Lupita Nyong’o names her 5 favourite horror films

“No matter where you’re from, your dreams are valid.”

Kenyan-Mexican actor Lupita Nyong’o has actively been a part of Hollywood since 2005, and within a period of fewer than two decades, she has managed to cement her legacy by sheer talent and versatility of roles. Nyong’o has the innate ability to blend in with her characters and is very passionate about her job, as much as she is about serious societal issues such as sexual harassment, feminism, animal rights as well as historical preservation. Strong and dauntless, she has often voiced her opinion against the wrongdoings in the lecherous underbelly of Hollywood; she has advocated for the conservation of wildlife. Nyong’o also swore to work alongside female and feminist male directors to align her work with her moral principles. Nyong’o is not only an actor but also the author of the famed children’s book Sulwe that deals with colourism and a little girl’s journey towards accepting her darker skin. 

Born on March 1, 1983, as Lupita Amondi Nyong’o, in Mexico City to parents of Kenyan origin, Nyong’o’s family moved to Kenya shortly due to her father’s job as a visiting lecturer in Nairobi. While there, Nyong’o grew up in an artistic and culturally inclined family where the children often performed at family reunions, and they would make trips to the theatre quite often. After having enacted in various school plays, Nyong’o’s official acting debut was as Juliet in a Nairobi-based production of Romeo and Juliet. She also performed in other plays before seeking out the intense desire in her to pursue acting. She owes it to Whoopi Goldberg and Oprah Winfrey’s brilliant performances in The Color Purple to have inspired her even more. Nyong’o pursued film and theatre studies in Hampshire College, United States, before graduating in 2005 and working as a production crew.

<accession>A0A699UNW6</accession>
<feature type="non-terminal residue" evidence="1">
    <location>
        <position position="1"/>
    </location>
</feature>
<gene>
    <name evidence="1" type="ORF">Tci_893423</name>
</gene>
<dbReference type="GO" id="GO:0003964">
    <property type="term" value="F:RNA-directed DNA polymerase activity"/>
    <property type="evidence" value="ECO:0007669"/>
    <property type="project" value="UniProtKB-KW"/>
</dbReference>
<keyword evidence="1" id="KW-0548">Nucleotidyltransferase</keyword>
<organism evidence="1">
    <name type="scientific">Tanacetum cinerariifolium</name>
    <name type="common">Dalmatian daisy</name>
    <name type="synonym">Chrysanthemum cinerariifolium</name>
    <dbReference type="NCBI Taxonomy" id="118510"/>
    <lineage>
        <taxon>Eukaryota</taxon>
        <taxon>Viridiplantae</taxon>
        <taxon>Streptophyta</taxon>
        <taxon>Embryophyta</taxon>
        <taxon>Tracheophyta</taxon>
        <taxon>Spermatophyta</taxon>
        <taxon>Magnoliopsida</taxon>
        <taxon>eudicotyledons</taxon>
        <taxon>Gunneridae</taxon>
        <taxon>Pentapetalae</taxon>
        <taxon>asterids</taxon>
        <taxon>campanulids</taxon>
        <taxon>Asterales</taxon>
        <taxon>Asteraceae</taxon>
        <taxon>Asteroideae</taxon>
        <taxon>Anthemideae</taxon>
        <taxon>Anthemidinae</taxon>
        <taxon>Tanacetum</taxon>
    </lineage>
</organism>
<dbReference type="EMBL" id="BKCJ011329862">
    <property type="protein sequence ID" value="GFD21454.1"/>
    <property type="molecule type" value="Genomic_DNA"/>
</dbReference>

The young artist worked as a production assistant on several film sets, including well-known films such as The Constant Gardener, The Namesake, Where God Left His Shoes and more. Nyong’o starred in the 2008 short film East River before returning to Kenya to appear in a UNICEF HIV/AIDS prevention drama named Shuga. She found her calling in enacting in various films about awareness, including one about albinism. She received a Herschel Williams prize for her outstanding acting ability at yale School of Drama before she landed her breakthrough role. 

As soon as she graduated, she landed the role of a slave named Patsey in Steve McQueen’s 12 Years a Slave. The film is set in a timeline before the Civil War where a free black man is sold into slavery to work on a cotton plantation, tortured mercilessly by his malicious owner. Lupita’s distinguished role of Patsey, who worked alongside this man on the cotton plantation, won her several nominations as well as an Academy Award for Best Supporting Actress, becoming the first African actress to win the award. Her radiance and riveting performance amidst the dark atmospheric film was well-received by all. She soon starred in various other films such as Non-Stop, Eclipsed, the Jungle Book and more. Her ability to highlight her character irrespective of its stature is commendable. She imbues an aura of perseverance and dignity which makes her presence a sheer delight on-screen. 

After playing her famed roles in both Black Panther (alongside Chadwick Boseman) as well as in Jordan Peele’s Us, Nyong’o received high praise for her bravado in playing varied roles with effortless ease and conviction. She soon went on to star in Discovery Channel’s Serengeti where she voiced out her opinions regarding the lack of representation even in the narrating nature documentaries where one can hardly spot African woman narrators. She praised the crew for encouraging her to resort to using her native Kenyan accent and won an Emmy nomination for her distinct narrative skills. Nyong’o will soon be seen in an ensemble spy-film alongside heavyweight names such as Penelope Cruz, Diane Kruger and more in The 355, besides some other film adaptations and musicals. 

Today, on her 38th birthday, let us take a look at Lupita Nyong’o’s five favourite horror films, as told to Rotten Tomatoes:

Lupita Nyong’o’s 5 favourite horror films

  • Poltergeist – Tobe Hooper, 1982
  • Babadook – Jennifer Kent, 2014
  • Martyrs – Pascal Laugier, 2008
  • Interview with the Vampire – Neil Jordan, 1994
  • Train to Busan – Yeon Sang-ho, 2016


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